the same time (not baroque!). For Beta relations, please use time after
working hours, and weekends.
As Alpha becomes more dominant, Beta not only becomes recessive,
but starts disintegrating. One reason is simple: individual time budgets.
Alpha requires full attention, because the jobs provided by Alpha are
full time jobs, and because the occupants of Alpha positions are not
supposed to think Beta thoughts. Some Beta structures have to go,
starting with suchd work structures
as
extended families and traditional
villages. Cities are to Alpha what villages are to
Beta:
liberatingpeople
from the stranglehold of very tight human relations in a village, trien
suspending them in the thin air of urban anonymity.
Cities provide more space for Beta structures than villages for modern
Alpha structures. However, these Beta structures are decreasingly
related to work and increasingly to leisure, leading to the well-known
pattern in many modernized countries today: villages gradually being
con verted from
sites
of agricultural producción
to
sites of weekend leisure,
and to some primary and tertiary production, plantation and tourism, for
far-away buyers.
We
now have to introduce a
thesis,
or rather an hypothesis, important
for the following: A Beta structure is natural to the point of being indis-
pensable for human beings. Only Beta type relations cater to the whole
person and give the person a sense of belongingness. This should not be
confused with identity or sense of meaning of life; that can be enjoyed
also in an Alpha structure, even in a non-structure (Formation IV). To
belong
is
to have a home, somebody to relate
to,
somebody who knows
more of the story than any bureaucracy can do. The argument is not in
favor joint or nuclear families, different sex or same sex
unions,
with or
without children. The argument favors some Betaunit, thick-and-small,
with more total relations.
134
Jolian Galtwig
Objection: if Beta is the natural structural environment, how is it
possible for Alpha to expand at the expense of Beta?
Answer: because Alpha has much to offer in the short run. For
those on top Alpha offers the material fruits of verticality; power,
challenges. For those lower down the gains may tum into
losses,
but the
costs of being marginalized may be still higher. The Alpha lure, you are
in it!, even as a peón in the post office in a village in East Bihar, or
second speed EU member, is there. For Alpha holds out a reward for
good behavior unknown to
Beta:
upward mobility, if not for
you,
maybe
for your offspring.
In
Beta there
is
always room for improving
the
relation,
to become a better friend, a better neighbor. But if
an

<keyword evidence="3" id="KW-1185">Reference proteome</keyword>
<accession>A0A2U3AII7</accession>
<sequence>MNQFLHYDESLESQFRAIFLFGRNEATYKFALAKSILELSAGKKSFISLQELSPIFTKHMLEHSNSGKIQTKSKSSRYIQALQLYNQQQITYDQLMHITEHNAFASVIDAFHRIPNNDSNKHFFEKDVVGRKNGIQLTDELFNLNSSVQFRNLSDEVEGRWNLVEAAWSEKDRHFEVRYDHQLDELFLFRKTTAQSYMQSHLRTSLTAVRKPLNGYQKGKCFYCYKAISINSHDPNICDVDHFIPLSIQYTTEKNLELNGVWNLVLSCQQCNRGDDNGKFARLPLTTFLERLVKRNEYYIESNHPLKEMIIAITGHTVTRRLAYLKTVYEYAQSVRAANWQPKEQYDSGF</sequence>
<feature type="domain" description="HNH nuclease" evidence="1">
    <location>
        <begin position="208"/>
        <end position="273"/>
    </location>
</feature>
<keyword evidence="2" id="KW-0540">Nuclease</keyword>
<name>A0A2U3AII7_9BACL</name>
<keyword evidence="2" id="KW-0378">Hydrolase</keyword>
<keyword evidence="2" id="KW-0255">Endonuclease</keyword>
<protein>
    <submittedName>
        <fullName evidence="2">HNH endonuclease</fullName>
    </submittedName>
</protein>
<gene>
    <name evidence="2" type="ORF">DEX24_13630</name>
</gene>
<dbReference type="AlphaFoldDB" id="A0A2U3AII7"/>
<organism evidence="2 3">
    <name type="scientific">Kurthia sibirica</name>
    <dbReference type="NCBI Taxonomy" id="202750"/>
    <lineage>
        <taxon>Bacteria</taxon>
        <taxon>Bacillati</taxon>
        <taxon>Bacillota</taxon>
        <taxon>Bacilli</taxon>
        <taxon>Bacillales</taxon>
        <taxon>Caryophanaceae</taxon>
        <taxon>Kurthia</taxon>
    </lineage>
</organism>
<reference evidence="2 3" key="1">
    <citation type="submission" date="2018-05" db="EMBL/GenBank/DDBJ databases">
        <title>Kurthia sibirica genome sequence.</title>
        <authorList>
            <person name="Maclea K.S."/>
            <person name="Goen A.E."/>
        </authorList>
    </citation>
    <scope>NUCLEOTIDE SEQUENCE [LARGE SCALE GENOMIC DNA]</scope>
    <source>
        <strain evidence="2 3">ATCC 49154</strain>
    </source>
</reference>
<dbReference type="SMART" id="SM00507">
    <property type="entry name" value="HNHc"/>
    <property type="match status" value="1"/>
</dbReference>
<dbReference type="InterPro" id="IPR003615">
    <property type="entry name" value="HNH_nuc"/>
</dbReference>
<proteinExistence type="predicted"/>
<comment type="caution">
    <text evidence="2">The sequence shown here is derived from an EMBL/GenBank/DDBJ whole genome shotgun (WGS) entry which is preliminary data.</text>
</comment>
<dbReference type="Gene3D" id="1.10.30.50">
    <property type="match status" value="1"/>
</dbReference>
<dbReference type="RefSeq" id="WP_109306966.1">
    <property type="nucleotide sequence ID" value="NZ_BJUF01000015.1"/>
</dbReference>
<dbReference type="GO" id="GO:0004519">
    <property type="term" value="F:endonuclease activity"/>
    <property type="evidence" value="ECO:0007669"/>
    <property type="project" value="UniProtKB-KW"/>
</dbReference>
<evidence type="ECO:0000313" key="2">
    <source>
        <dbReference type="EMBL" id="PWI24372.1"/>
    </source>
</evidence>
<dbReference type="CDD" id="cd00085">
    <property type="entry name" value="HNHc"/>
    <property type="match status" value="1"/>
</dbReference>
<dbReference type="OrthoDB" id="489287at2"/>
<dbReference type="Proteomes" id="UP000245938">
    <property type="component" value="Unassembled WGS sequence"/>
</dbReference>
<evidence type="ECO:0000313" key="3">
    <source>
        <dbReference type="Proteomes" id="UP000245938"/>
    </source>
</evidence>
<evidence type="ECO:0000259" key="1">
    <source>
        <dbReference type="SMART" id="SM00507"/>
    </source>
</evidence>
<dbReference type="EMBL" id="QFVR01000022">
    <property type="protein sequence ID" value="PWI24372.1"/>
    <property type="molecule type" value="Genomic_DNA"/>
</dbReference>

attraction of Beta
is precisely its horizontality, then there is no way up. Ñor is there any
way down. There is a way out: if you do not
behave.
The problems, and
the attractions, in Alpha are vertical. In Beta they are horizontal:
belongingness versus loneliness.
One formula often used for modern society is Alpha forproduction,
Beta for reproduction. From Alpha the work output may be considera-
ble.
In Beta human beings are repaired, maintained, sustained.
Formation
I
would show high levéis of stability, keepinghumans intact,
leaving few traces on nature as the work output is negligible and the
consumption of natural resources likewise.
Formation II leaves more traces. There will be monuments to the
glory of the upper castes: temples (mosques, churches) for the clergy,
forts for the warriors, market places, banks etc. for the merchants;
poverty forthepeople; all wrapped together
in
cities.
But even if human
beings are exploited and repressed, they still belong somewhere,
sustained, repaired. Reproduced.
In formation
III,
however, production starts outstrippingreproduction.
The output is phenomenal. Alphas of all kinds get deeper roots and
expand geographically and socially, coveringever larger territories, not
only countries govemed by
states,
but empires governed by mega-states.
The production of goods/bads and (dis)services outstrips what anyone
might have imagined. But Betas are disintegrating, and not only the
extended family and the traditional villages. The nuclear family splits
not only between husband and wife, but also between parents and
children, and among siblings. Neighborhoods break down when people
move geographically too frequently to sustain relations based
on
vicinity.
Invariably the same will apply to friendship and to affinity: neither can
survive the high levéis of social mobility, sideward, upward, downward
of modern society. Worship under the same God may still remain. About
God, however, see next section.
On the social costs
of modernization
135
The transition from primitive to traditional was
made
possible by the
agricultural revolution, growing plants and breeding cattle in
a
relatively
sedentary, basically Beta
way.